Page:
The Royal College of Radiologists (RCR) welcomes today’s announcement by NHS England that the NHS intends rolling out emergency mechanical thrombectomy to hospitals across the country. However, no indication is given as to how this might be achieved in practice. For that reason the College is calling on NHS England to recruit more interventional radiologists, the specialist doctors who perform this procedure.
Dr Nicola Strickland, President of The Royal College of Radiologists said:
“Interventional neuroradiologists are the doctors who perform this intricate and lifesaving procedure. We are already facing a severe shortage of radiologists across the board in this country.”
“Mechanical thrombectomy for stroke is an amazing, disability-sparing treatment in eligible patients. We need the necessary investment in our workforce to make sure as many patients as possible can benefit from it.”
The RCR is also calling for increased recruitment of more diagnostic radiologists who are essential for the expert interpretation of the scans of stroke patients early enough for mechanical thrombectomy to be effective.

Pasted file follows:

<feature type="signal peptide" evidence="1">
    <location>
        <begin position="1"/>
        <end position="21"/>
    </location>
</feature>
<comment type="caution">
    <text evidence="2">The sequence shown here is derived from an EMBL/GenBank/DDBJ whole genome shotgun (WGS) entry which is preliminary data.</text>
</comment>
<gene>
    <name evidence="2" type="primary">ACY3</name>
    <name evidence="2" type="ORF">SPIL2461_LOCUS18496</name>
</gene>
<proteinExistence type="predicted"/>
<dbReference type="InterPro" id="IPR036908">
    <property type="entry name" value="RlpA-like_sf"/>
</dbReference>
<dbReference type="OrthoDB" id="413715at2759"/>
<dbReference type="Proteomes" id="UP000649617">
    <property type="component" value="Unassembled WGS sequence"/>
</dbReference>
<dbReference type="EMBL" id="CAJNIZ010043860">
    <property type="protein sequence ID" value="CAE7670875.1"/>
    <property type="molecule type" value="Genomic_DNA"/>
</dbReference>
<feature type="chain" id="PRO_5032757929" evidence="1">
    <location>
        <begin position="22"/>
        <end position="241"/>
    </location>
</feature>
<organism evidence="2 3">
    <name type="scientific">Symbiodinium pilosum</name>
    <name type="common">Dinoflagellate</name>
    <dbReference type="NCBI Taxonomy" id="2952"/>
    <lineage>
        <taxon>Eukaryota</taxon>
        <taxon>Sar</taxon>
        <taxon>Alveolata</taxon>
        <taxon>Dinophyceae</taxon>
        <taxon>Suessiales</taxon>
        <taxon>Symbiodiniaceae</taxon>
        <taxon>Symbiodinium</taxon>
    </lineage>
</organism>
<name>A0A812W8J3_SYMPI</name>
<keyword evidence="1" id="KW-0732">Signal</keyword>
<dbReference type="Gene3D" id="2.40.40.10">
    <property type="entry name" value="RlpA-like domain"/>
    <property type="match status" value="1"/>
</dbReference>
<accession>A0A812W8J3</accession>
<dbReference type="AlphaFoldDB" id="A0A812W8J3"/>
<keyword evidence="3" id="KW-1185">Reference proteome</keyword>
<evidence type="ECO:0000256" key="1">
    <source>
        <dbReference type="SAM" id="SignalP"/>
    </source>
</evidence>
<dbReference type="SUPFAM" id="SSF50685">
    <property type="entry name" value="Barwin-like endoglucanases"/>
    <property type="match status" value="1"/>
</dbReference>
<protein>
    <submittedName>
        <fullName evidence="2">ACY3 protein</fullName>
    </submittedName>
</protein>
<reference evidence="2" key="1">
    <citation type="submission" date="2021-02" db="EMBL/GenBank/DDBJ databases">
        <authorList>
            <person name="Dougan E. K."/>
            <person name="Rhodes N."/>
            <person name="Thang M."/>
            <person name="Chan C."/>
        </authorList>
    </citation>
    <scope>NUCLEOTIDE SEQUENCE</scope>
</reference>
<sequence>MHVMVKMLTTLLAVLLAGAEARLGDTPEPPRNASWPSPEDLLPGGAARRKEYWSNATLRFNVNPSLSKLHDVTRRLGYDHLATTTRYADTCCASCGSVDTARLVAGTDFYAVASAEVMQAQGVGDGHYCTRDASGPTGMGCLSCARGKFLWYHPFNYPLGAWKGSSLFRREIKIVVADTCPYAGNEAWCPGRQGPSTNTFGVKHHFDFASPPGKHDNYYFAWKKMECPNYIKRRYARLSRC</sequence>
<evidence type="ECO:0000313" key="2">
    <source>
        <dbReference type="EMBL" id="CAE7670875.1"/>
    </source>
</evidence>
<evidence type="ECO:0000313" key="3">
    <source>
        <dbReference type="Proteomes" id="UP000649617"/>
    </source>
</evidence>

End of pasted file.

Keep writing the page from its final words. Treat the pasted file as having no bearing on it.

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Notes to editors:
- The Royal College of Radiologists (RCR) has over 10,000 Fellows and members worldwide, representing the specialties of clinical oncology and clinical radiology. The College sets and maintains the standards for entry to and practise in the specialties in addition to leading and supporting practitioners throughout their careers.
- Consultant radiologists are doctors who interpret X-rays, scans and other types of medical images to detect and diagnose disease and injury. Timely, accurate diagnosis using imaging techniques can speed up access to treatment, prevent or reduce hospital stays and offer major cost savings.
- Interventional Radiology (IR) refers to a range of techniques which rely on the use radiological image guidance (X-ray fluoroscopy, ultrasound, computed tomography [CT] or magnetic resonance imaging [MRI]) to precisely target therapy. Most IR treatments are minimally invasive alternatives to open and laparoscopic (keyhole) surgery. As many IR procedures start with passing a needle through the skin to the target it is sometimes called pinhole surgery. For more information see British Society of Interventional Radiology - http://www.bsir.org/